It all seemed like things were going to plan for the Cubs in the bottom of the first inning. Dexter Fowler doubled after a six pitch lead-off at-bat, Anthony Rizzo singled to drive Dex in and the inning ended after Kluber had thrown 18 pitches. At that point in the game it certainly felt like everything was working precisely in the Cubs favor. That was, until the top of the second inning.
John Lackey has had trouble giving up early runs – by early, I mean the third inning or earlier – all year long.
His first inning of work Saturday night was a masterpiece, inducing a ground-out followed by two strikeouts. Things started to crumble in the second inning. John almost looked shocked when his 3-2 fastball got slammed into the bleachers by Carlos Santana. Lonnie Chisenhall reached on a rare fielding error by Kris Bryant, who made a great play to stop the ball – with plenty of time to make the throw – but uncorked the ball way over the head of Anthony Rizzo.
With a man on and two outs, the Indians eighth man in the lineup came to the plate with Chisenahll standing on second base. Joe Maddon elected to intentionally walk Tyler Naquin to pitch to the Indians Corey Kluber. This was a call I did not understand. To me, it felt forced. This isn’t a call Joe would ever make in the course of a normal game. Of course, this is far from a normal game but to give context, Naquin is batting under .200 in the playoffs. And wouldn’t it be better to have the pitcher spot batting lead-off in the third inning, if possible? These are the thoughts that bounced around my head when I saw Contreras toss his hand up to the side, indicating the intentional walk was on.
As Corey Kluber walked up to the plate, the only hope I had was that the intentional walk wouldn’t back-fire. As Kluber snubbed the ball off the end of his bat, Kris Bryant charged and made a desperate throw – one he should’ve held – that bounced off the glove of Anthony Rizzo and allowed Chisenhall to score from second base on the play. And sure, the score was only 2-1 at that point, but it felt like such a gut-punch after the first inning the Cubs mounted.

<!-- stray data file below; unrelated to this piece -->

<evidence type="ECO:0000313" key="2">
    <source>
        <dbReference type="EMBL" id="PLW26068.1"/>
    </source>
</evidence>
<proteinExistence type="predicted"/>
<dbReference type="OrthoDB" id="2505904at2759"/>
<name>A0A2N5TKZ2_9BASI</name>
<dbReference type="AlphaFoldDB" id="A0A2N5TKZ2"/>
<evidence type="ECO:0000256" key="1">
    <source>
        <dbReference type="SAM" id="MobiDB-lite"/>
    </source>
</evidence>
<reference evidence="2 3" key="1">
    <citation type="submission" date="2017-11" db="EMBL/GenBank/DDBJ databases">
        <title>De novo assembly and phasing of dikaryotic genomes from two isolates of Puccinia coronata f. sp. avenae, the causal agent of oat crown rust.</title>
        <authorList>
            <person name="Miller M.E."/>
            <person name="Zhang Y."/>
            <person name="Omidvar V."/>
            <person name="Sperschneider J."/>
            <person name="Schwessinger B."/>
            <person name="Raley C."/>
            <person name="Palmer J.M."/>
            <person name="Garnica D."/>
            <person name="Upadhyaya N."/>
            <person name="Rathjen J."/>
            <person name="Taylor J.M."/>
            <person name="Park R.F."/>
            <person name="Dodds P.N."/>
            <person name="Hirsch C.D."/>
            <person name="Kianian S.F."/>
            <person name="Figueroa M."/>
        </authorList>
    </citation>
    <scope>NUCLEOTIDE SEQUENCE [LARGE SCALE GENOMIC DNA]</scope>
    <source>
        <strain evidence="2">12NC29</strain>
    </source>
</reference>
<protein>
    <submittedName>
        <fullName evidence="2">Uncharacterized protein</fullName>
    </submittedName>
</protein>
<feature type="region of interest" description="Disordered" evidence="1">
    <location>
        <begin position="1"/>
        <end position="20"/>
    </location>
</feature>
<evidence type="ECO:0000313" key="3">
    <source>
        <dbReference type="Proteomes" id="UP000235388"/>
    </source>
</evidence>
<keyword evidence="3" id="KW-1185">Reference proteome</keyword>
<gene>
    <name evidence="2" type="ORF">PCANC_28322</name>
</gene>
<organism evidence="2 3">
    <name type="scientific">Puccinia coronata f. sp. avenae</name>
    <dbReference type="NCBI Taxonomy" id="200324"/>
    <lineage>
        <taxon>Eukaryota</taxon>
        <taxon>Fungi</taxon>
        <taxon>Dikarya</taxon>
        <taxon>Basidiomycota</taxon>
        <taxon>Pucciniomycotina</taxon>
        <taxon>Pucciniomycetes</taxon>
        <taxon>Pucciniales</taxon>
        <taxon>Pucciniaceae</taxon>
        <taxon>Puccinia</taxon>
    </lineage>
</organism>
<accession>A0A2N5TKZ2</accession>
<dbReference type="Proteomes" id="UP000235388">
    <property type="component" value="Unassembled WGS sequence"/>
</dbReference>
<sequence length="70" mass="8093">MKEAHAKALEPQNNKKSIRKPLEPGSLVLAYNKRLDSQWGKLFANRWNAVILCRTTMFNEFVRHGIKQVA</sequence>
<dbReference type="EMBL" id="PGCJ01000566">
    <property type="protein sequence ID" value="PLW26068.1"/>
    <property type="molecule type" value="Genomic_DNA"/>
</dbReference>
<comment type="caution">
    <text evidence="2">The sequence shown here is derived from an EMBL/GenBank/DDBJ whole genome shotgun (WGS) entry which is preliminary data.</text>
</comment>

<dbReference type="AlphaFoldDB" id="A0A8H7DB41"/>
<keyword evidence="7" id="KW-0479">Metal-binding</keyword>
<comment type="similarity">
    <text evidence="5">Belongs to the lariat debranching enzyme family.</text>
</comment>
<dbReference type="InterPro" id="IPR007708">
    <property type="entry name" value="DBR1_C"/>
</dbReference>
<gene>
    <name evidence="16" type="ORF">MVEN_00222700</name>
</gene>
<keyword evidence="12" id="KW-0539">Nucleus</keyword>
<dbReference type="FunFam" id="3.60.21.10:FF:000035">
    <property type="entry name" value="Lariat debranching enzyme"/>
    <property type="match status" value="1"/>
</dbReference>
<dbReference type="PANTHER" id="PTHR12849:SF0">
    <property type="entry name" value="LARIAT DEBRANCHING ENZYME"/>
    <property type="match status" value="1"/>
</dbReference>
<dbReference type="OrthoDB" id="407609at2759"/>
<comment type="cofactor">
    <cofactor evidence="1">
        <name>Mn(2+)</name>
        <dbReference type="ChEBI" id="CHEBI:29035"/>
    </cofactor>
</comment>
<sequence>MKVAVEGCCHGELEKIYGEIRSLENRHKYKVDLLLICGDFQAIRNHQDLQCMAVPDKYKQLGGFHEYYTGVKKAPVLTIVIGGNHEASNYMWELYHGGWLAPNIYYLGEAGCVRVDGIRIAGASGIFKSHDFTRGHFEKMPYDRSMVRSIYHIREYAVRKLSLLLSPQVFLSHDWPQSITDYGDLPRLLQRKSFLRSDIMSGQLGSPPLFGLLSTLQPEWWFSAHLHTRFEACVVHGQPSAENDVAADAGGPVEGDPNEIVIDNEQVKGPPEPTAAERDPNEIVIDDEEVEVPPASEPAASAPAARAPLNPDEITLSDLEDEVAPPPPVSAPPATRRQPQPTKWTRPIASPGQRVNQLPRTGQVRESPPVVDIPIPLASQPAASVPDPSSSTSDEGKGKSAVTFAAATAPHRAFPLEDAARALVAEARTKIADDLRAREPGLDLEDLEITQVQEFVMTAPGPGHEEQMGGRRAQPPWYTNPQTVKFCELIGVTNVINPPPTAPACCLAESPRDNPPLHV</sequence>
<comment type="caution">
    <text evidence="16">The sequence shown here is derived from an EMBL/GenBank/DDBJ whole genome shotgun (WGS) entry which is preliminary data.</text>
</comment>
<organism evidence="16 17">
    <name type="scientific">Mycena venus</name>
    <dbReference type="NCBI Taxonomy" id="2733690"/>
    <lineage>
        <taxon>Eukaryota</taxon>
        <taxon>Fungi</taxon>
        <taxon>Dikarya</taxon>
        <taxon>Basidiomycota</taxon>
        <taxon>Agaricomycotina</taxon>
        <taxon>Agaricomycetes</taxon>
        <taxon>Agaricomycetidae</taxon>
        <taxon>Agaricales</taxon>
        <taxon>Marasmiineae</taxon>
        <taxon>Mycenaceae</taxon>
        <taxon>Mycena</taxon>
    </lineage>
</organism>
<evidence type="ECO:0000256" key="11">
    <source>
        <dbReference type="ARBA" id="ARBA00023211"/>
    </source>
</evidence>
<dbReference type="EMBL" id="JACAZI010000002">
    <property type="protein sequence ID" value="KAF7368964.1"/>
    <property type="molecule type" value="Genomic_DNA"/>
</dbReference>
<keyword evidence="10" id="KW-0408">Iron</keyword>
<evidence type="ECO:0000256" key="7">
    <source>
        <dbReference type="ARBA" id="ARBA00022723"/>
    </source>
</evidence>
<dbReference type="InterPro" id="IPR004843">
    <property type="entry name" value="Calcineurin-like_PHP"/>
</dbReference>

After that inning the Cubs could only manage to get two runners in scoring position off Kluber the rest of the way. When Kluber left after six innings, Andrew Miller came on and, at that point, with the Cubs trailing 4-1, it was turning into an ideal game for the Cleveland Indians.
The Indians would tack on three more runs in the top of the seventh inning to bust the game open and take a 3-1 series lead (Box Score).
Stats that matter
- Lackey has had better days – 5.0IP, 3R, 4H, 1BB, 5Ks, HR allowed, 84 pitches
- Montgomery, Grimm, Wood and Rondon – 4.0IP, 4R, 6H, 2BB, 5Ks, HR allowed
- Dexter Fowler played well and led the way for the Cubs – 2-for-4, 2R, 1RBI, HR, 2B
- Great to see Jason Heyward back in there and he produced – 2-for-4
That was a stinker at the worst time. The Cubs now face the prospect of a win-or-go-home scenario. It’s certainly not a position anyone thought the Cubs would be in at the start of the weekend, but it was always a possibility.
Beyond the hype and bright lights, beyond the multitude of TV cameras and the sea of people – a large chunk seeing the inside of Wrigley Field for the first time this year – is the searing reality. This is baseball and baseball does not come easy often. It’s time to step up, boys.
If someone asked me, ever, if I’d take the Cubs being 3 wins from a World Championship with 3 games left, I’d take that every time. #Believe
— Cubs Kingdom (@CubsKingdom) October 30, 2016
The Cubs and Indians clash in game 5 of the World Series at 7:15 PM CT. Jon Lester will get the start for the Cubs as they face elimination for the first time all year.